“Thank you to all who liked, shared and commented on our videos, the wider our message spreads, the more people we can hope to inspire to act quickly, call 999 and commence life-saving CPR.”
The Trust has been lucky enough to hear some fantastic stories around survival after a cardiac arrest, 80% of which happen in the home! Please visit our social media to hear from this year’s advocates: Steven, Josh, and Kelly.
Social Media Links
Restart a Heart - Jenny Winslade intro - YouTube
Restart a Heart - Rob Horton intro - YouTube
Restart a Heart - How to do CPR on an adult - YouTube
Restart a Heart - Adult to adult CPR - YouTube
Restart a Heart - How to do CPR on a baby - YouTube
Restart a Heart - Teen to adult CPR - YouTube
Restart a Heart - How to do CPR on a child - YouTube
Restart a Heart - Steven Webb - YouTube
Restart a Heart - Josh - YouTube
Restart a Heart – Child to adult CPR - YouTube
Restart a Heart - Adult to adult CPR - YouTube
South Western Ambulance Service on Twitter: "It’s here! ❤️ Today is Restart a Heart Day and we are excited to be sharing with you some excellent training videos, an insight into the importance of CPR and inspiring patient stories! #RestartaHeartDay #SavingLivesTogether #RSAH https://t.co/7dgnPjDRKk" / Twitter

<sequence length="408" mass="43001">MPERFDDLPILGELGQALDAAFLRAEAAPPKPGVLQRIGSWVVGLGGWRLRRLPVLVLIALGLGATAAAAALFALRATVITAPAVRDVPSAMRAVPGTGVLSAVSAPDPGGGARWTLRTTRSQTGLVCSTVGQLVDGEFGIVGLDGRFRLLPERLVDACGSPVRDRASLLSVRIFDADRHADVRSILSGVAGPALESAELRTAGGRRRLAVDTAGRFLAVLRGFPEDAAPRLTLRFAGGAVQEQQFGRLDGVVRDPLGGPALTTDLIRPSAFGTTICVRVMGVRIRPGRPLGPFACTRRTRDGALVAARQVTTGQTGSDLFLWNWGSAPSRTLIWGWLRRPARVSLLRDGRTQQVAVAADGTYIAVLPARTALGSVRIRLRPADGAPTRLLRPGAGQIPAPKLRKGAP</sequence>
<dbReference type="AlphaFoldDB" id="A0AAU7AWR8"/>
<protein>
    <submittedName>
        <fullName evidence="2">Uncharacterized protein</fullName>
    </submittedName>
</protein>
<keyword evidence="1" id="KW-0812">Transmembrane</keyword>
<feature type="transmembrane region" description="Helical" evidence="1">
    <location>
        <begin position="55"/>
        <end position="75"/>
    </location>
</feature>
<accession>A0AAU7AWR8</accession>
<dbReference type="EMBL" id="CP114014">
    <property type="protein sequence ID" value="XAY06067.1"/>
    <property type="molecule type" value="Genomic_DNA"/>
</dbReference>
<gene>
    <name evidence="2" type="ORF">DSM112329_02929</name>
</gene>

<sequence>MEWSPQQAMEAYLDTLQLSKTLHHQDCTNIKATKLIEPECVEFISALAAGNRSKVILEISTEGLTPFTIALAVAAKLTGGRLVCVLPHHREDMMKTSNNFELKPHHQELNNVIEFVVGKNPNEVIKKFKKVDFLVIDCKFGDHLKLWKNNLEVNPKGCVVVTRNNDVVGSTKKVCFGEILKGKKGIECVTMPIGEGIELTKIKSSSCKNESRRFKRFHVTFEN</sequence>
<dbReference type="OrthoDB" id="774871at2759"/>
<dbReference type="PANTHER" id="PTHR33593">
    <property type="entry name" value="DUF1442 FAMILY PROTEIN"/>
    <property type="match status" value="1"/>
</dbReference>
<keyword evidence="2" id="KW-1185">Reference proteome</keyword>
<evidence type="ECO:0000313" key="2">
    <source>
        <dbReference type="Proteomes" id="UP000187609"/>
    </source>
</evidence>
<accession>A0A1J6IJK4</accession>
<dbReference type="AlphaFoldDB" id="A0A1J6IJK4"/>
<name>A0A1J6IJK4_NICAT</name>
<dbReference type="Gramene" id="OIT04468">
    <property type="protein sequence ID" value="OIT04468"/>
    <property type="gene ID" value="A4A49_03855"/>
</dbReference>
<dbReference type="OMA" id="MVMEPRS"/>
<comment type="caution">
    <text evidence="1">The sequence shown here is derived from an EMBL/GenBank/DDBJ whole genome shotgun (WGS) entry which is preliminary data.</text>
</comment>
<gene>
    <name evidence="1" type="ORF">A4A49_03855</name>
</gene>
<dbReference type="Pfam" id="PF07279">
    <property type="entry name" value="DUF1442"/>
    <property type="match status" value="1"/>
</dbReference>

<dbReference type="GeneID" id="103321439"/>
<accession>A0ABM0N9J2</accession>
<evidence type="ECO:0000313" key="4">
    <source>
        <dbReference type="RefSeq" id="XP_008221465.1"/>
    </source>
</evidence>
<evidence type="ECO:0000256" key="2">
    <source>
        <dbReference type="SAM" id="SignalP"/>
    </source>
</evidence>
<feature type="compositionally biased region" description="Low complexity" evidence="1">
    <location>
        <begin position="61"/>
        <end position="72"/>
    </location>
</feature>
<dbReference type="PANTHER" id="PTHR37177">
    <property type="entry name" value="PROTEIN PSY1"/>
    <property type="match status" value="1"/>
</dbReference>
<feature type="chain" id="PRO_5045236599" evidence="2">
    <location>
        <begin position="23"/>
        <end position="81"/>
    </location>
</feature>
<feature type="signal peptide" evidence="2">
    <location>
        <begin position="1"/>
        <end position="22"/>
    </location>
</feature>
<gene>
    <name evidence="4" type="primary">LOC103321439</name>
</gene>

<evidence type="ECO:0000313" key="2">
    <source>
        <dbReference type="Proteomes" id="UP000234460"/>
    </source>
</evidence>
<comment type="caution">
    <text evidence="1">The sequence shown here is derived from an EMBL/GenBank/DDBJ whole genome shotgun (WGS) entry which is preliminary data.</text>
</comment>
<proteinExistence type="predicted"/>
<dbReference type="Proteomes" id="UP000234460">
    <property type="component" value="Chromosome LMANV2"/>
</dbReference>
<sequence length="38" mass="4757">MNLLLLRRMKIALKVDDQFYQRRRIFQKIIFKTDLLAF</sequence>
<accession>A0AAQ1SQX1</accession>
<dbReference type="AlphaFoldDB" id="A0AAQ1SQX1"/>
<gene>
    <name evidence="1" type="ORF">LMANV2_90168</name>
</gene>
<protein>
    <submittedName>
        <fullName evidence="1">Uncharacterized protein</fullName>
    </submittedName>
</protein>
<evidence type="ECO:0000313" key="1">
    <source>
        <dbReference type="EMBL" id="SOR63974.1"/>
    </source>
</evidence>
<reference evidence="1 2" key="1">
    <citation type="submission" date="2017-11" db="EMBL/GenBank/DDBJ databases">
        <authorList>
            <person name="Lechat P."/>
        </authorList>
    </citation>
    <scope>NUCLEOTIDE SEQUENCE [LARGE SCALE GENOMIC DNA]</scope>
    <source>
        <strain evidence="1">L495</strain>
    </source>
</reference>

The Trust is supporting restart a heart day on Wednesday 16 October 2019 by demonstrating CPR to the public across our patch, please join us in learning this valuable skill! - South Western Ambulance Service NHS Foundation Trust | Facebook
Why not sign up to take part in Restart a Heart 2022?
Email firstname.lastname@example.org or message us on social media for more details.
- A sudden cardiac arrest is an urgent medical emergency when the heart stops beating, abruptly and without warning. If this happens, blood stops pumping round the body, and the brain is starved of oxygen. That causes the person to fall unconscious and stop breathing.
- Anyone can be affected by cardiac arrest at any time - and cardiac arrests haven’t stopped during COVID-19. In fact, early data shows they have increased - making learning CPR more important than ever.
- When someone collapses and stops breathing normally, it is important to quickly call 999, perform hands-only CPR and use a defibrillator. This gives that person their best chance of survival.
- Don’t be afraid to get hands on! Hands-only CPR reduces your risk of catching an infection, and without intervention the person will die.